If you survive the sink hole on the twelfth, you are confronted with yet another one on the thirteenth--a 152 yard par three with a shallow green from back to front, but long from left to right. This hole produced another one of the memorable moments from the trip. I hit a mediocre tee shot and had a 30 yard pitch from right to left across the green. Sunk it for birdie with a deserving chip (not one of those skulls that shoot off the club, hit the stick, and drop)--it was pretty. Looking back, I realize just how great of a hole this is. First off, it is visually stunning with the forced carry in front and the large dunes in the back. Furthermore, it requires perfect distance off the tee given the shallow green, otherwise you will find yourself climbing down a mountain or hitting off the fescue on the dunes.

Another big yawn on thirteen

Thirteenth tee.

The fourteenth is an inviting hole--a 397 yard downhill par four. Walking up the fairway I felt like a pro as I strolled the 300 yards to my ball. A downhill shot to a firm fairway with a 30 mph helping breeze will do that. A video from the tee is below, just listen to that wind.

Video of fourteenth tee.

Fourteenth fairway

Approach to fourteen with inlet just to the left.

The fifteenth is my favorite type of hole--a short par four at 293 yards. A slight dogleg left that requires a straight drive to a plateau fairway and then a short approach to the green. If your slice crops up on this hole, you may very well find the ocean. We thought my brother's ball went into the ocean, but after a few minutes of looking we found it hidden in the fescue.

Fifteenth tee

Fifteenth tee.

Fifteenth fairway

Brother's second on fifteen.

The par threes thus far on Tralee had been memorable, and the 179 yard par three sixteenth did not disappoint. As I said above, this is the hole where Michael Jordan asked his caddy if he could hit the green with a five iron and the caddy said--yea, if you hit it twice. I don't know if I have ever experienced more intense wind on a golf course than on this hole. I tried to hit a knockdown driver--the goal being to hit the ball 230 yards. It actually worked out fairly well, as I found myself in the greenside bunker. I'll take a four on what is effectively a 230 yard par three any day.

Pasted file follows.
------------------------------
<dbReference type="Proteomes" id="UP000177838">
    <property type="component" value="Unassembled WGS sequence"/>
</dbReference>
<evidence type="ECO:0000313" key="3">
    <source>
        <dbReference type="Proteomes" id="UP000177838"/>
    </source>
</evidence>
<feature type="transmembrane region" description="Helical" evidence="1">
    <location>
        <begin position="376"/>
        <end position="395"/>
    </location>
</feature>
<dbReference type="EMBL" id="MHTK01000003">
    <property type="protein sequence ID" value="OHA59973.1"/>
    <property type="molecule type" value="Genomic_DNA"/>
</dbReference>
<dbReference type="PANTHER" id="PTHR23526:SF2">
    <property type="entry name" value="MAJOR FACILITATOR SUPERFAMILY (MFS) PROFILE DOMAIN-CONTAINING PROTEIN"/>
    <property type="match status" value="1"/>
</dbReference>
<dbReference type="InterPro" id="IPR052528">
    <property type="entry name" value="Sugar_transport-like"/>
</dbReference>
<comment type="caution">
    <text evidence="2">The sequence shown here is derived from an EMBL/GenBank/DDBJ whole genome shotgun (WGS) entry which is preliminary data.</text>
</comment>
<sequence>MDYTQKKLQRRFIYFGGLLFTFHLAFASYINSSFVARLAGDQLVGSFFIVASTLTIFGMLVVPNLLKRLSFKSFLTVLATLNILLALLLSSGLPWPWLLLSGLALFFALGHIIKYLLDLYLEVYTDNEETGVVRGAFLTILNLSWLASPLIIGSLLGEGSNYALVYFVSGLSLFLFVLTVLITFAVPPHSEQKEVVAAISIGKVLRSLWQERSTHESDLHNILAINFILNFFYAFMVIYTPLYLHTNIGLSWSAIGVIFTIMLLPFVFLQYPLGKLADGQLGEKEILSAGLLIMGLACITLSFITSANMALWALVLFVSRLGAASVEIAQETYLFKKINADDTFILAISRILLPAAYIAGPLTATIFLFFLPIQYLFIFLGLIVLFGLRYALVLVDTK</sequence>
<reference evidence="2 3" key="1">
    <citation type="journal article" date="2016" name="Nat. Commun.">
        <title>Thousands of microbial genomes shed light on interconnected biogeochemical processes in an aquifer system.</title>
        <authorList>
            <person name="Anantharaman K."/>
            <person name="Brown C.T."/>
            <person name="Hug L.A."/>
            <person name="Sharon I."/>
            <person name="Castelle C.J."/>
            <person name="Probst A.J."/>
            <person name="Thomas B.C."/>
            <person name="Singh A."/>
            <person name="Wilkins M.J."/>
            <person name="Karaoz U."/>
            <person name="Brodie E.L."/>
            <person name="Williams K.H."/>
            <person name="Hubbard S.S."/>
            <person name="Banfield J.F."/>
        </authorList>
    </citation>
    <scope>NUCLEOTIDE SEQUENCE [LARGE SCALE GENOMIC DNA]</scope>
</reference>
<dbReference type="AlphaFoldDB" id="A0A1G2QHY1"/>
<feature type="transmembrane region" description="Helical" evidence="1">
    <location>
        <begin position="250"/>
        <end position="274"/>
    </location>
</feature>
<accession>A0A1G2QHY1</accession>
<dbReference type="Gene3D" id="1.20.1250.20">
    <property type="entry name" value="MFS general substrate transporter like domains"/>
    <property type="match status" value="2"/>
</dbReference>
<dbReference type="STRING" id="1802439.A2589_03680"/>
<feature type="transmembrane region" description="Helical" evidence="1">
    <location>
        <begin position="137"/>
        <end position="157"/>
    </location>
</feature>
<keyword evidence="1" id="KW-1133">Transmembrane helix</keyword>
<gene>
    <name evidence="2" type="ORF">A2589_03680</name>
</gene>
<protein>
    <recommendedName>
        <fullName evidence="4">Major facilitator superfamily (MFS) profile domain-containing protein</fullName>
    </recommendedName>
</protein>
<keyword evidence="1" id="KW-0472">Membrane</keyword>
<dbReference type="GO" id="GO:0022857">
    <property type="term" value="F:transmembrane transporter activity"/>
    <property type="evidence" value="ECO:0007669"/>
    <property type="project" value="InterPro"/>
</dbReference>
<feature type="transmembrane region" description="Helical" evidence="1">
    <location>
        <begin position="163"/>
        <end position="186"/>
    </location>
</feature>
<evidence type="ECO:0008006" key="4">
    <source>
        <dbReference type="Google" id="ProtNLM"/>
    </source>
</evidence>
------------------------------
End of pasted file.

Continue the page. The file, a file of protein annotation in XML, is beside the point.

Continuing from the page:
Sixteenth tee

Sixteenth tee.

The seventeenth is a 351 yard uphill par four to a green perched atop cliffs overlooking the ocean. It has been my experience that the seventeenth hole is often far superior to the eighteenth--e.g. Cypress, Ballybunion, and Tralee.

Seventeenth tee

Seventeenth tee.

Seventeenth fairway

Uphill approach to seventeenth green.

The eighteenth is an interesting hole--a 479 yard par five. You say farewell to the ocean from the tee's fantastic panoramic view. Then, the hole is covered in bunkers, which was not true for any other hole on the course. Though other holes certainly had bunkers, it was not like Portmarnock where there were regularly a dozen per hole. Nonetheless, good luck avoiding all thirteen bunkers on the final hole.

Eighteenth tee looking toward ocean

Eighteenth tee overlooking the ocean.

Eighteenth tee toward fairway

Eighteenth tee looking towards the fairway.

Each time I write a review I reconsider my rankings of the Ireland courses. I am firm in my decision that the top three are Ballybunion, Portmarnock, and Lahinch. That leaves Doonbeg, Tralee, Waterville, and Old Head. Waterville is certainly last. It is a close call for fourth place between Tralee and Old Head. In terms of pure beauty, they may be the two most stunning courses I have ever played. Overall, though, I think Tralee is a better course. Old Head may have slightly more impressive scenery, but it is a one-note song--ocean, ocean, and more ocean (though I am not complaining). Tralee is not lacking on ocean at all, but its dune holes are second to none--especially the chasms that you have to carry on the twelfth and thirteenth. Those two holes are unlike anything you will ever see on a golf course.

Tralee is the last of the courses that are in close proximity to Shannon. You could have a great trip by flying into Shannon, driving 45 minutes north to Lahinch, then 30 minutes south to Doonbeg, then two hours further south (though part of that is a ferry, so it is quite fun) to Ballybunion to play its Old Course and Cashen Course, and then 45 minutes further down the coast to Tralee. Then, when you are done with Tralee you are only an hour and forty five minutes from Shannon. You could easily play five courses with minimal driving. And the west coast of Ireland, golf courses aside, is simply stunning. I have a strong desire to go back and do it all over again, but there are so many other courses to play. Repeats (at least repeats that are hard to get to) will be on the back burner for at least the next decade.